A New Year, A New Kitchen – The Griggstown Quail Farm has a new commercial kitchen. Chef Matty Sytsema and Quail farm owner George Rude have worked through all the regulatory and zoning issues to construct and open this new facility for local food. It’s a USDA kitchen, which means it’s been inspected and approved by the US Department of Agriculture.
Oddly, if you visit the farm, which is just eight miles north of Princeton, you aren’t likely to notice the new kitchen. You are however, likely to find new Quail Farm products in the coming year. Chef Matty System has been eagerly awaiting the few slow farming months when he can return to his kitchen to create new culinary items.
January and February are down months on most farms in the Northeast, so this is the time to begin. When I interviewed him, Chef Sytsema said one areas of creation he’d like to work on is pickling. Not only has Matty done pickling since he was a boy helping his mother in her kitchen, but now that the Quail Farm has large fields of vegetables and herbs for its CSA Program, he also has an immediate source of fresh cucumbers and other vegetables to pickle.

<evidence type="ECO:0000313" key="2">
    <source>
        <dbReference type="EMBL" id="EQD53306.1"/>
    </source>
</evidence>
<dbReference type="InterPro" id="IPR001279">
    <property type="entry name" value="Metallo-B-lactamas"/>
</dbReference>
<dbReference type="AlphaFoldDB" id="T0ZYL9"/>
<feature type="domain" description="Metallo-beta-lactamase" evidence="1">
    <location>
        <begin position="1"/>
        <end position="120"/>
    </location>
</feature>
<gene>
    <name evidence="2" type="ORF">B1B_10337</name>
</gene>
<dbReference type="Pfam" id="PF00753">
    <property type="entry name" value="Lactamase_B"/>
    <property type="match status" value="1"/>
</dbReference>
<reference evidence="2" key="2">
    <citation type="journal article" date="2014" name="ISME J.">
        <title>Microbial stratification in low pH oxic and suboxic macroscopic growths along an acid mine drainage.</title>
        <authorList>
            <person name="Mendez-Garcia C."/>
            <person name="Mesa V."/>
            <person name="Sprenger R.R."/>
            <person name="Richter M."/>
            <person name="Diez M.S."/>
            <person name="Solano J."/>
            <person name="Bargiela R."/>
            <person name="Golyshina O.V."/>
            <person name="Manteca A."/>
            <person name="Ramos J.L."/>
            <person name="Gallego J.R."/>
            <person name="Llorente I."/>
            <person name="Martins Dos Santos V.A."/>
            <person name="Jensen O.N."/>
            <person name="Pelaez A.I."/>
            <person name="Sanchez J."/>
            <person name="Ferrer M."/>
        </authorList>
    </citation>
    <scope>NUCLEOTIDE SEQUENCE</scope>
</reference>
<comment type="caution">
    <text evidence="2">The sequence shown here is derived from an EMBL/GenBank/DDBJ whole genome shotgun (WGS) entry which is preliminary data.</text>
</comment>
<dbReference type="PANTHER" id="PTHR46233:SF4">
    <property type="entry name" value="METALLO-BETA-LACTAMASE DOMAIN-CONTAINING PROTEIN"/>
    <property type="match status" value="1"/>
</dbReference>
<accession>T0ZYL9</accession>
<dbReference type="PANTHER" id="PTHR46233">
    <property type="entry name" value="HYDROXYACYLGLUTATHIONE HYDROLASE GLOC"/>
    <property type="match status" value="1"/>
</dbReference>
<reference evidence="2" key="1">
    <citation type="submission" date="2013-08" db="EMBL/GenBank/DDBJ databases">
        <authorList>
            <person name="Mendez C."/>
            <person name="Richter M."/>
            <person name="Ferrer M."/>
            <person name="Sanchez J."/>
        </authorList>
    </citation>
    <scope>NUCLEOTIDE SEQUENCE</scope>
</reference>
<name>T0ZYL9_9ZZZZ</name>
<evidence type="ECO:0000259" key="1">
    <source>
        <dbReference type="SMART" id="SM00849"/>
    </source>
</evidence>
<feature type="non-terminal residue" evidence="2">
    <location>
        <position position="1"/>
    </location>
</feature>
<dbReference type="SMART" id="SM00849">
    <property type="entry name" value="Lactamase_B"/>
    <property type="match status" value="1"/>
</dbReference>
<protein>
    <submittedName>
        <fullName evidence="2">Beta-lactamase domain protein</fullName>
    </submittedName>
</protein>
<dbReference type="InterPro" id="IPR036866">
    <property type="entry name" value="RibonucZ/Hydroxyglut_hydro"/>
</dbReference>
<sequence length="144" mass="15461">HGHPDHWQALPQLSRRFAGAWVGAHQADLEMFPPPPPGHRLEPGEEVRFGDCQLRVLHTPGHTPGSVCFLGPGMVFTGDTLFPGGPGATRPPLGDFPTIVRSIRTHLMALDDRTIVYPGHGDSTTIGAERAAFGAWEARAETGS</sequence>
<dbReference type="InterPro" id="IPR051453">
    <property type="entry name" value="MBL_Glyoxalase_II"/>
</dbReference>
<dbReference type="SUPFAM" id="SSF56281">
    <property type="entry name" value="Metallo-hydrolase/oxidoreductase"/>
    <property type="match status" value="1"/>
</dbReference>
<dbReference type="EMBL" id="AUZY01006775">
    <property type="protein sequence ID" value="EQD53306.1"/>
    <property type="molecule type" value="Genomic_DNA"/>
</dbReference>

But it’s not going to be just about pickles. Ever since Matty created the first chicken potpies for the Quail Farm in 2002 he has developed an expanding menu of culinary products using the farms birds and vegetables. His new kitchen, which is almost 10 times larger than the previous Quail Farm kitchen, was up and running just prior to Thanksgiving. But during that busy time of the year there were no spare moments for creating new products.
Not only is this kitchen much larger than the previous one, it’s specifically designed for culinary convenience and excellence. For example, because the Quail Farm’s signature product is potpies the new kitchen has a temperature and humidity controlled bakery area where pie dough can be worked without melting. In most kitchens that’s accomplished by putting dough in a refrigerator to cool it down and keep the butter from becoming too soft, but in a commercial kitchen there’s no time for cooling dough. It’s far better to control room temperature and humidity to accommodate dough.
If you’d like to participate in a private tour of the Quail Farm’s new kitchen for local food, send an email with your name and phone number to firstname.lastname@example.org We will arrange a group tour. (also please leave a comment below)